Each year, around this time, children sit down at the table and write a letter to Santa, providing him with a bit of insight into all the things they’d like to see under the tree on Christmas morning. These wish lists are often misspelled, endearing, and somewhat amusing to parents whose tots beg for things that they want as though the sky’s the limit. After the letters have all been written, Mom and Dad (aka “Santa’s Checkbook”) get to see how charitable jolly Old Saint Nick will “get” to be this year.
Of course, the Christmas wish list is very important! Parents get a chance to see what their children would be happy to get on the big day. The problem with the list is that many kids hope, or even expect, that they’ll receive every single item they’ve listed. Little do they know that Mom and Dad are simply formulating how they’ll afford at least some of what they’re kids want, and only hope they’re able to prioritize and purchase the gifts that their children most want to get. Oh, the stress of it all!
See, when kids are young, dolls, baseball gloves, toy guns, soccer’s balls, Nerf, etc. were all typically within the range of “Santa’s” budget. But starting around seven years of age, the “wish lists” begin to be enough to give Mom and Dad a stroke! The Legos they put on their Christmas list a few years ago were a mere $29. Well, now, that just won’t cut it. This time around they want the 31313 LEGO Mindstorms EV3, which just happens to be over $300. Luckily for you, your wonderful daughter (tomboy, aged 10) said she’d be happy with that since the PlayStation4 she really wants is even more expensive. When you remind her how pricey her choices are, she says that they really aren’t…since they don’t cost anything…because Santa will bring them!
That’s the one major problem with allowing your kids to “believe”. We want to give them the best childhood they can possibly have by allowing the fantasy of Santa, the elves, etc. to be something they look forward to each year, but man, it’s costs a pretty penny to do so! Gone are the good old days of kids being happy with an orange and a few pennies in their stocking on Christmas morn. Kids these days have sophisticated taste and they’re not afraid to ask for the world.
And the world we now live in has very much become an “indoor” one. We’d rather sit inside and stare at screens than live life recreating in the great outdoors. Unfortunately, screens cost an arm and a leg, and happen to become outdated almost as fast as we acquire them. Kids spend so much of their time on phones, tablets, TVs, readers, hand held gaming devices, etc., that they rarely ask for much else on their Christmas wish list. $$$!!!
Is it not time to let kids know that sometimes, Santa is facing a recession, or that their choices are simply insane?! Asking for $300+ gifts is just plain nuts! I think it would be great if Santa would put out a press release and let the world (and especially our greedy little monsters) know that this year, and possibly every year for the next decade or so, that a recession will be hitting the North Pole. Due to layoffs, binding arbitration with Rudolf and the other moneygrubbing little reindeer, increased sick day pay to the elves, etc., Santa can’t deliver the way he used to. Alas, the wish list needs to become more realistic.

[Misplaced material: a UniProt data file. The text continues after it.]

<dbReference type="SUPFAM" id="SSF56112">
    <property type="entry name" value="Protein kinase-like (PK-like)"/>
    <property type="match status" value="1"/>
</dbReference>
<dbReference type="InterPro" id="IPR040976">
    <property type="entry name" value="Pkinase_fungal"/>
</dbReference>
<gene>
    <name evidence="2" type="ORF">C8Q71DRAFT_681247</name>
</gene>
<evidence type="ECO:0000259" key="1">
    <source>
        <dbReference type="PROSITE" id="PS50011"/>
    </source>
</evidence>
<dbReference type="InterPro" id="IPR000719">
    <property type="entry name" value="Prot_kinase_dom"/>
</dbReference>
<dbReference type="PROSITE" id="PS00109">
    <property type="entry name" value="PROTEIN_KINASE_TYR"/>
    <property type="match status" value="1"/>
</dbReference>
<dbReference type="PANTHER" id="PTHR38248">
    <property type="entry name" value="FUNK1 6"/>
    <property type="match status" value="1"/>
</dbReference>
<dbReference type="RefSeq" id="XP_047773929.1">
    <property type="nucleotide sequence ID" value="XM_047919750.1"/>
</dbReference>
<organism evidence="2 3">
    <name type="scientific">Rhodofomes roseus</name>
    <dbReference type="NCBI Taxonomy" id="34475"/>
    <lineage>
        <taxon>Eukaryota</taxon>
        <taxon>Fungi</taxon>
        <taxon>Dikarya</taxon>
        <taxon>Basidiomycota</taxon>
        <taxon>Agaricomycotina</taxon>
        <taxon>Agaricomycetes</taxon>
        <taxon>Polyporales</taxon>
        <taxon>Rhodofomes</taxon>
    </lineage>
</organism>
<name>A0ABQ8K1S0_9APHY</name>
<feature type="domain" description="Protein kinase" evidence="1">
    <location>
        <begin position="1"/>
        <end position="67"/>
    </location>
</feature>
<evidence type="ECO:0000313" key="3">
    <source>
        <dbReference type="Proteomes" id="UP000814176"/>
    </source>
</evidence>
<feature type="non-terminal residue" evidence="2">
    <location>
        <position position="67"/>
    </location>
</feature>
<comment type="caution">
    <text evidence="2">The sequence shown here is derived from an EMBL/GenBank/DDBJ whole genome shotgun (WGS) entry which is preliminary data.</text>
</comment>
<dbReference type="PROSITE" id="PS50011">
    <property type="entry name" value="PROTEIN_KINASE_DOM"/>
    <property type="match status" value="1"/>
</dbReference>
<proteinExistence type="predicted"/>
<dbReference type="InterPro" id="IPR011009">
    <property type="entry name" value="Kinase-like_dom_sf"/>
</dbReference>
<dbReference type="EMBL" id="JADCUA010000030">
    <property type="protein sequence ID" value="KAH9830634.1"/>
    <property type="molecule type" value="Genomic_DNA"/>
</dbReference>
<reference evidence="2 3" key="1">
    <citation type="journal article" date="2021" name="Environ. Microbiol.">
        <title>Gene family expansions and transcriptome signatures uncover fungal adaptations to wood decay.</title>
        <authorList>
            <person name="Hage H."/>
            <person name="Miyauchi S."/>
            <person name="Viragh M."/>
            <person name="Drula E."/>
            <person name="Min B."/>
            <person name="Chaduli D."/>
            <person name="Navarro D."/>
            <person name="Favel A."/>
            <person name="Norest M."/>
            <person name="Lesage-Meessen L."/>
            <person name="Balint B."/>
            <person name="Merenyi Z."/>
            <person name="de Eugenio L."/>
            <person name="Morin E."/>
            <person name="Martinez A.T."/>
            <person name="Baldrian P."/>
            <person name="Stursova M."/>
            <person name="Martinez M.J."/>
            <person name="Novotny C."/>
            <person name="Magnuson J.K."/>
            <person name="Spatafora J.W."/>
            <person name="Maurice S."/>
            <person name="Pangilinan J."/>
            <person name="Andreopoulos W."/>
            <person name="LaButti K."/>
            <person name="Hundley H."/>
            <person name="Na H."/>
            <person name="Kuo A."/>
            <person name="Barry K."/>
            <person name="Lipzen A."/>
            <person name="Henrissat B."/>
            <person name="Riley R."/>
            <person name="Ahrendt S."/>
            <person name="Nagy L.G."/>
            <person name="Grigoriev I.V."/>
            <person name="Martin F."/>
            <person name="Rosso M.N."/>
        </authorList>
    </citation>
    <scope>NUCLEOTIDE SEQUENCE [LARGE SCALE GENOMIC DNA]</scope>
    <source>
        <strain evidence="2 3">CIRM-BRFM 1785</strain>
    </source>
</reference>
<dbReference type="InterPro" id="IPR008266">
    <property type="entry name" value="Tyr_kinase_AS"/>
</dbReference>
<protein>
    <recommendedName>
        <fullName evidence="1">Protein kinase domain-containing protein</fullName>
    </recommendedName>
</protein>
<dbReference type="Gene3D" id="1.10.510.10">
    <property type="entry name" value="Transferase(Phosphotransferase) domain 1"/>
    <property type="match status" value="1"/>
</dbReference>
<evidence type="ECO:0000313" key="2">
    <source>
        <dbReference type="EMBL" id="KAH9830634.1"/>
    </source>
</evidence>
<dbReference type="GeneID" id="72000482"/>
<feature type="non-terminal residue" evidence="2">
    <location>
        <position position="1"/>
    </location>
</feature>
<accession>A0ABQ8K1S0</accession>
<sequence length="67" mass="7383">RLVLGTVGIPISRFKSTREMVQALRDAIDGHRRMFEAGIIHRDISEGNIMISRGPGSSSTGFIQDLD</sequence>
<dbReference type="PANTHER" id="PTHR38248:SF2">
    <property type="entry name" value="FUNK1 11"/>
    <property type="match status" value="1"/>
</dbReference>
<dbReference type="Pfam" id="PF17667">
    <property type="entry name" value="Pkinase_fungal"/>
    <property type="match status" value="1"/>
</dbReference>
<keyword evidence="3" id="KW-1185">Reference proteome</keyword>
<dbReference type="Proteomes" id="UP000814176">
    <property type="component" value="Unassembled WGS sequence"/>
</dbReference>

But, how do we make our children understand that the mythical and magical man in the red suit has fallen on hard times? Isn’t the entire point of the Santa “fantasy” that by being good, we can have everything we want in life? How do you explain to a child that despite all their hard work towards being a fine, upstanding citizen this year, that Santa just can’t reward them the way he’s supposed to? What’s a parent to do?
Keeping “the secret” while at the same time being practical and sensible is a balancing act every family has to achieve. Kids are only young for what seems like a few short minutes in the big scheme of things, and we want them to believe. But, we also don’t want them to become greedy, shallow, materialistic consumers who think the purpose of life is acquiring any and every thing that catches their eye. This is especially true considering most kids lose interest in their Christmas gifts a few months, if not weeks, after the season has passed. Nothing is more frustrating to a hard working parent than seeing all those expensive gifts flung into a forgotten pile before their shine has even worn off.
Christmas should be a joyous time, however, thanks to advertising by big corporations, it’s become extremely expensive and is slowly depleting Santa’s collective bank account. Though it may not help Santa this year, perhaps he should just give out free Netflix to all the Moms and Dads of the world. This will ensure our wonderful children won’t see ads for things that “Santa’s Helpers” can’t afford next year. Perhaps he could throw in some ad blockers for the computer while he’s at it!
In the end, just remember that playing Santa is a relatively short phase in your life, and you’ll be sad when it’s finally over. Once your kids “find out”, they’re a little more cynical and a little less enamored with the Christmas season. Yes, Christmases during your children’s younger years may practically break the bank, but one day soon you’ll miss perusing those scribbled Christmas wish lists. Your moody older children will make you wish for their earlier days of wide-eyed wonder when everything seemed possible to them and they truly believed they could have the world itself if they just asked Santa for it. And that innocent attitude is priceless.